Requires the office of children and family services to track and report elder abuse and to issue a biennial report to the governor, legislature and office for the aging regarding the incidence of elder abuse in the state.
Ayes (58): Adams, Addabbo, Alesi, Aubertine, Bonacic, Breslin, DeFrancisco, Dilan, Duane, Espada, Farley, Flanagan, Foley, Fuschillo, Golden, Griffo, Hannon, Hassell-Thomps, Huntley, Johnson C, Klein, Krueger, Lanza, Larkin, LaValle, Leibell, Libous, Little, Marcellino, Maziarz, McDonald, Monserrate, Montgomery, Morahan, Nozzolio, Onorato, Oppenheimer, Padavan, Parker, Perkins, Ranzenhofer, Robach, Saland, Sampson, Savino, Schneiderman, Serrano, Seward, Skelos, Smith, Stachowski, Stavisky, Stewart-Cousins, Thompson, Valesky, Volker, Winner, Young
Excused (4): Diaz, Johnson O, Kruger, Squadron
BILL NUMBER: S5376
TITLE OF BILL :
An act to amend the social services law, in relation to tracking and reporting elder abuse
PURPOSE OR GENERAL IDEA OF BILL :
Requires certain agencies to track and report elder abuse.
SUMMARY OF SPECIFIC PROVISIONS :
Amends section 473 of the social services law to:
*Requires the Office of Children and Family Services (OCFS) to collect all relevant data on abuse and neglect located in state and local agencies including the Division of Criminal Justice Services (DCJS), the Office of the Attorney General (OAG), the Office for the Prevention of Domestic Violence, the Department of Health, and the Office of the Aging to identify the incidence among the senior population;
* Requires the Office of Children and Family Services (OCFS) to establish base metrics for use by reporting agencies to measure the incidence of elder abuse; and
* Requires the Office of Children and Family Services (OCFS) to issue an annual report to the Governor and legislature on the incidence of elder abuse in the state, and provide relevant information regarding prevention and treatment programs.
It has been said that a society's greatness is measured by the manner in which it treats its most vulnerable members. Perhaps our most at-risk community are seniors who need assistance to perform simple tasks that most of us take for granted every day- moving around, eating, bathing, among other critical functions. Thankfully, there are many members in our community who have devoted their lives to helping these dependent seniors- nursing home workers, home health care aides, family members and friends. These caretakers provide an invaluable service to seniors-in-need and society-at-large and one that is increasingly important as the elderly population grows.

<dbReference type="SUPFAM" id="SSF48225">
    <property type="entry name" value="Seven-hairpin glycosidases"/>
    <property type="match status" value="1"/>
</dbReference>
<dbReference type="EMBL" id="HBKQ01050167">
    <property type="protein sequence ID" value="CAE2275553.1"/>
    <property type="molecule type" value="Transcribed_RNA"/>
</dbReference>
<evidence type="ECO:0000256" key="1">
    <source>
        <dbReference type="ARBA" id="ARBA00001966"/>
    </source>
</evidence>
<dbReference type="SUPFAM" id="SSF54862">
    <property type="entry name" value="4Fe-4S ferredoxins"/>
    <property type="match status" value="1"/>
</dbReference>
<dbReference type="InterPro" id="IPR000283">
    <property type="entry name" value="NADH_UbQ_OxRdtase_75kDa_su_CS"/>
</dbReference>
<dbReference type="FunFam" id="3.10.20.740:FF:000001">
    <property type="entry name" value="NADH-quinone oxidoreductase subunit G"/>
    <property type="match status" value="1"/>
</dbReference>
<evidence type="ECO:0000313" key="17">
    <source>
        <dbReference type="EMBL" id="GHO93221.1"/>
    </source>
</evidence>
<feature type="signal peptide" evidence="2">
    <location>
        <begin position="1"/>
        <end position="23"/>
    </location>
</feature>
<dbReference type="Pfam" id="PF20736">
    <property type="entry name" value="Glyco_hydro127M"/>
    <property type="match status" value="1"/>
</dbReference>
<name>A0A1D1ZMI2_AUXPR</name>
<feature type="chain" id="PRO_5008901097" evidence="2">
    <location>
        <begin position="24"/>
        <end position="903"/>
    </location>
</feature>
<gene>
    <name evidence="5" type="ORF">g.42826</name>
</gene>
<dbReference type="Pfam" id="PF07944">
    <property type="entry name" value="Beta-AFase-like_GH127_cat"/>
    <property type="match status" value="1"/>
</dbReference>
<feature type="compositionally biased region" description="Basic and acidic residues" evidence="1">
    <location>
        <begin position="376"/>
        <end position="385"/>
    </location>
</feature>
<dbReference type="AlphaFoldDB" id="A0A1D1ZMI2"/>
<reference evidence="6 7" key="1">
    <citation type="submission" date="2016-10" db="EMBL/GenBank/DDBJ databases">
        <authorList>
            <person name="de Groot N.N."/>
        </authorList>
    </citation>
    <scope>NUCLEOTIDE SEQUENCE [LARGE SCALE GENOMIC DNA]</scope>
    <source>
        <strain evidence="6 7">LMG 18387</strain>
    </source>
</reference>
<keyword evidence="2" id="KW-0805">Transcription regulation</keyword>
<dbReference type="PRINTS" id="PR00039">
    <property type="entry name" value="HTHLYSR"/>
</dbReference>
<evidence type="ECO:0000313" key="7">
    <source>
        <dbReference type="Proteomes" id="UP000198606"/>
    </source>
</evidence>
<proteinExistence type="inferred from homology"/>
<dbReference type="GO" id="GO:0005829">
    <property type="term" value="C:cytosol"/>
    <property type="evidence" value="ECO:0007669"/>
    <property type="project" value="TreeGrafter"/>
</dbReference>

When dependent seniors become victims of physical or psychological abuse, or are neglected or taken advantage of financially by their caretakers, more than a sacred trust is broken; an abhorrent act has occurred that violates our society's sense of decency. Yet we have been slow to give elder abuse the attention it rightfully deserves. While awareness of elder abuse has risen in recent years, there is much we can do in New York to gain a better understanding of the issue, increase prevention, and provide needed services to victims.
Currently, there are no definitive statistics on incidence or prevalence of elder abuse in New York State, and there is much discrepancy as to its definition. Agencies that provide services to elder abuse victims don't always keep data tracking seniors affected. Other governmental entities possess data on abuse and neglect but don't distinguish between the senior and adult population. Across agencies, there is a lack of collaboration to determine the exact frequency of elder abuse in New York.
We do know that at least 15,000 cases of elder abuse were reporting in 2007 to Adult Protective Services alone, the primary agency tracking elder abuse. Actual figures may be much higher, as the National Center on Elder Abuse estimates that for every reported case of elder abuse, another five go unreported. This bill requires the Office of Children and Family Services, which Adult Protective Services is part of, to establish base metrics for various state agencies gathering abuse data and collect this information. By identifying the extent of the problem, the state can take a critical first step toward ensuring all our seniors live their golden years with dignity and security.
PRIOR LEGISLATIVE HISTORY :
FISCAL IMPLICATIONS :
EFFECTIVE DATE : This act shall take effect immediately.